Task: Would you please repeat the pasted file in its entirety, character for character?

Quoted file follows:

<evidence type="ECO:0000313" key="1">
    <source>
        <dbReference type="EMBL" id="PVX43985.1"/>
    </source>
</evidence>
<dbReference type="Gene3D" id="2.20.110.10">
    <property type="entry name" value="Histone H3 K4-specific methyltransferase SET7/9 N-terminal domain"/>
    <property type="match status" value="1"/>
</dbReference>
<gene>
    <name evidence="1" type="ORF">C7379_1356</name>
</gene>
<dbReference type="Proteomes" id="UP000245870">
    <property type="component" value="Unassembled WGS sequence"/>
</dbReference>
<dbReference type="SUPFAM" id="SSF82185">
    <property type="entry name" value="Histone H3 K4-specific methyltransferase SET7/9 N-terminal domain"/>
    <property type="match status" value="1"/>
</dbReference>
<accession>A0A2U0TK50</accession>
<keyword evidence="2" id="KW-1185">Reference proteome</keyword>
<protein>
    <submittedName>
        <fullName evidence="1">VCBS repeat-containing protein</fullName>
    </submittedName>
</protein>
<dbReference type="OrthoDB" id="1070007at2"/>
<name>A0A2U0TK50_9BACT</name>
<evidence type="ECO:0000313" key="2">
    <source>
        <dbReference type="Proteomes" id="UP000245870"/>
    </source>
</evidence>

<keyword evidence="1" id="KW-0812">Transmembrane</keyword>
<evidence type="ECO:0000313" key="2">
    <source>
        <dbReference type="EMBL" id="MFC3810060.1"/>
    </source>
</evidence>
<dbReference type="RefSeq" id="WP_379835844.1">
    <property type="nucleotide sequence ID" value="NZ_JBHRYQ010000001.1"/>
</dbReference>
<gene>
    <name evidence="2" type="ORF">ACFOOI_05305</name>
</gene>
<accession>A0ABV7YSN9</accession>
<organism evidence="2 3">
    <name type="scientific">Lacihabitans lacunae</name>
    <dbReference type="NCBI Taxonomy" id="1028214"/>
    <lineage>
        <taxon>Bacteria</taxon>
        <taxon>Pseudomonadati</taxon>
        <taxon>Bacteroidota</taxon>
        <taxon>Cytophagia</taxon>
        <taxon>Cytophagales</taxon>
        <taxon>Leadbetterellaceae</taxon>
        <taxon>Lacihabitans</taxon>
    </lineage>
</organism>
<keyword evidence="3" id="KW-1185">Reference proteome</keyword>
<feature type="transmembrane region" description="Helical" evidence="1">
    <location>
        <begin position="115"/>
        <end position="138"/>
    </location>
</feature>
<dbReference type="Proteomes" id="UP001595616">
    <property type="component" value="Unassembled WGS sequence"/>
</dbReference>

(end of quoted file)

<evidence type="ECO:0000313" key="1">
    <source>
        <dbReference type="EMBL" id="PVX43985.1"/>
    </source>
</evidence>
<dbReference type="Gene3D" id="2.20.110.10">
    <property type="entry name" value="Histone H3 K4-specific methyltransferase SET7/9 N-terminal domain"/>
    <property type="match status" value="1"/>
</dbReference>
<gene>
    <name evidence="1" type="ORF">C7379_1356</name>
</gene>
<dbReference type="Proteomes" id="UP000245870">
    <property type="component" value="Unassembled WGS sequence"/>
</dbReference>
<dbReference type="SUPFAM" id="SSF82185">
    <property type="entry name" value="Histone H3 K4-specific methyltransferase SET7/9 N-terminal domain"/>
    <property type="match status" value="1"/>
</dbReference>
<accession>A0A2U0TK50</accession>
<keyword evidence="2" id="KW-1185">Reference proteome</keyword>
<protein>
    <submittedName>
        <fullName evidence="1">VCBS repeat-containing protein</fullName>
    </submittedName>
</protein>
<dbReference type="OrthoDB" id="1070007at2"/>
<name>A0A2U0TK50_9BACT</name>
<evidence type="ECO:0000313" key="2">
    <source>
        <dbReference type="Proteomes" id="UP000245870"/>
    </source>
</evidence>

<keyword evidence="1" id="KW-0812">Transmembrane</keyword>
<evidence type="ECO:0000313" key="2">
    <source>
        <dbReference type="EMBL" id="MFC3810060.1"/>
    </source>
</evidence>
<dbReference type="RefSeq" id="WP_379835844.1">
    <property type="nucleotide sequence ID" value="NZ_JBHRYQ010000001.1"/>
</dbReference>
<gene>
    <name evidence="2" type="ORF">ACFOOI_05305</name>
</gene>
<accession>A0ABV7YSN9</accession>
<organism evidence="2 3">
    <name type="scientific">Lacihabitans lacunae</name>
    <dbReference type="NCBI Taxonomy" id="1028214"/>
    <lineage>
        <taxon>Bacteria</taxon>
        <taxon>Pseudomonadati</taxon>
        <taxon>Bacteroidota</taxon>
        <taxon>Cytophagia</taxon>
        <taxon>Cytophagales</taxon>
        <taxon>Leadbetterellaceae</taxon>
        <taxon>Lacihabitans</taxon>
    </lineage>
</organism>
<keyword evidence="3" id="KW-1185">Reference proteome</keyword>
<feature type="transmembrane region" description="Helical" evidence="1">
    <location>
        <begin position="115"/>
        <end position="138"/>
    </location>
</feature>
<dbReference type="Proteomes" id="UP001595616">
    <property type="component" value="Unassembled WGS sequence"/>
</dbReference>